Expectations are important. If you are craving yogurt and you walk into a bakery, you are likely to be disappointed. If you go into your boss’s office thinking you are going to get a raise but all you receive is a pat on the back, you will probably be frustrated. If you think your date is taking you to see a ballet and you end up at a monster truck rally instead, you are likely to be confused, irritated, and overdressed.

6 Things to Expect From Writing Sprints Like NaNoWriMo

Having appropriate expectations when it comes to writing sprints like NaNoWriMo is equally important. Sprints can be wonderful teachers; but it’s important to understand what we should expect from them.

The Excitement of Writing Sprints

Writing sprints are set periods of time when we push ourselves to write as much as we can. I love them and do them a few times a year. Two of my nine books were written during NaNoWriMos.

I’ve learned so much about myself and about writing by participating in NaNoWriMo. Some years, I crushed it and walked away with work I’m proud of. Other years, hitting my word counts felt impossible. Every year, I’ve felt like I left it as a better writer.

The first several times I tried NaNoWriMo, I went in with the wrong expectations, which meant I ended the sprint frustrated and demoralized. Other years, I went in with the appropriate expectations, and I ended the month tired but satisfied.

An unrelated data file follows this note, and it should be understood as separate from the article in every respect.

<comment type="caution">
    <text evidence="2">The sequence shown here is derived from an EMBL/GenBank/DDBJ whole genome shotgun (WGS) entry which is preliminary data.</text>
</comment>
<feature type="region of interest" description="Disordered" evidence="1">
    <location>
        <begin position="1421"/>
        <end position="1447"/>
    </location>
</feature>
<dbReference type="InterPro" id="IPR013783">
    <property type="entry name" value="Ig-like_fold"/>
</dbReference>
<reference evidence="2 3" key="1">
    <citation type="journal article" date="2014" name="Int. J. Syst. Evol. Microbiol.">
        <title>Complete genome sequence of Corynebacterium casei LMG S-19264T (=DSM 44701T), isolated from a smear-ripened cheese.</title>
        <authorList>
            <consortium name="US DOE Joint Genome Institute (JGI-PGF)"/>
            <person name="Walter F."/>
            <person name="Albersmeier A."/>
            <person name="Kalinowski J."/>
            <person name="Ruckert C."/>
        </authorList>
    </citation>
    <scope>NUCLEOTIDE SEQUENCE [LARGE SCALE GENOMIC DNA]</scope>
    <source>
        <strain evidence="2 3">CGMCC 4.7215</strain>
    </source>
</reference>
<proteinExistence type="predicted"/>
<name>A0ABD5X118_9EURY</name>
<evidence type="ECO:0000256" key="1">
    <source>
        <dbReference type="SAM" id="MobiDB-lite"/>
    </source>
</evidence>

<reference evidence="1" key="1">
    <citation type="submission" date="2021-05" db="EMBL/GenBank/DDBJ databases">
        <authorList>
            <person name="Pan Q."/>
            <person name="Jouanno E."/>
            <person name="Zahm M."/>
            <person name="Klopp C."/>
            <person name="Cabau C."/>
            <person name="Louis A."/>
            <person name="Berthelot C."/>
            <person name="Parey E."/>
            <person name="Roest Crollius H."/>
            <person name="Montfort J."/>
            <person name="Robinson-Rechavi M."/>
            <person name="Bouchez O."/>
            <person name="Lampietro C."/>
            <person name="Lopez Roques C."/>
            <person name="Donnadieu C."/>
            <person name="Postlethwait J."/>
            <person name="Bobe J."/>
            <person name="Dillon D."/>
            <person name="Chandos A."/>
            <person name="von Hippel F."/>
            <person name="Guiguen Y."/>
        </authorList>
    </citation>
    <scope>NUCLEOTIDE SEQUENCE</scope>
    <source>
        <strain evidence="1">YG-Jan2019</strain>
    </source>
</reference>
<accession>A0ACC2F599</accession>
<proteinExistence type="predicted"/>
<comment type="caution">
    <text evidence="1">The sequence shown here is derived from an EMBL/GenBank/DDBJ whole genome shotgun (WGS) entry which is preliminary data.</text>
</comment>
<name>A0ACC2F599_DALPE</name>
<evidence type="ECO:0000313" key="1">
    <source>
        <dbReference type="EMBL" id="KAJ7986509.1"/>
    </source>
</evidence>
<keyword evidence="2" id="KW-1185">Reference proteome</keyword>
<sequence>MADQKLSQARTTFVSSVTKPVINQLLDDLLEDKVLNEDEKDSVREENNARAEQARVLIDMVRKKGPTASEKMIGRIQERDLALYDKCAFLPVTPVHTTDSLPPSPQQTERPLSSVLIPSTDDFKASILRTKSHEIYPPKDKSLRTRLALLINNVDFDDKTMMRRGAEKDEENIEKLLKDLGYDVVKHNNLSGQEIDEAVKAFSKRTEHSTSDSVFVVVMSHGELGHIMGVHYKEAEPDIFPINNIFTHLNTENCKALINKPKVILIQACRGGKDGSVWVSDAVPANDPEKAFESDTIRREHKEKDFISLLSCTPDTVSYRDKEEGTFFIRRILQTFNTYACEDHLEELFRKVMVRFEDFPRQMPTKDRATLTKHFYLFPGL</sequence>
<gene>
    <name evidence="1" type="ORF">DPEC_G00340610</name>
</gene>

I’ve started it again this year and so far it has been a struggle to get my word counts up to where they need to be. But because I have appropriate expectations, I’m pressing forward and enjoying the sprint.

What to Expect From NaNoWriMo

When I begin a writing sprint like NaNoWriMo, here are six things I need to remind myself about what I should expect:

1. You should NOT expect to walk away with a finished manuscript.

If we are going into a writing sprint hoping to come out with a publishable book, we are likely to be frustrated when the sprint is over. There will be a lot of work left to do after the sprint is over. Often the editing and revising takes me as many hours as the initial draft did.

2. You CAN expect to come out with a first draft.

Starting is tough. The nice thing about revising and editing is that we are working from something.

As you sprint, keep in mind that it doesn’t have to be perfect. You will have more work to do on the book, but the good news is, you will not be starting from scratch. The sprint will fast-forward the most difficult part for you.

3. You probably will NOT discover a daily word count you can depend on.

Don’t expect to set a new daily word count during a sprint. The first time I finished NaNoWriMo I thought I was going to be able to continue to write 1700 words a day every day for the rest of my writing life. In the middle of the sprint, I forgot how much of my life had to be rearranged to make that 1700 words a day possible.

Writing sprints are called sprints for a reason. You aren’t intended to sprint forever.

4. You CAN expect to build the habit of writing every day.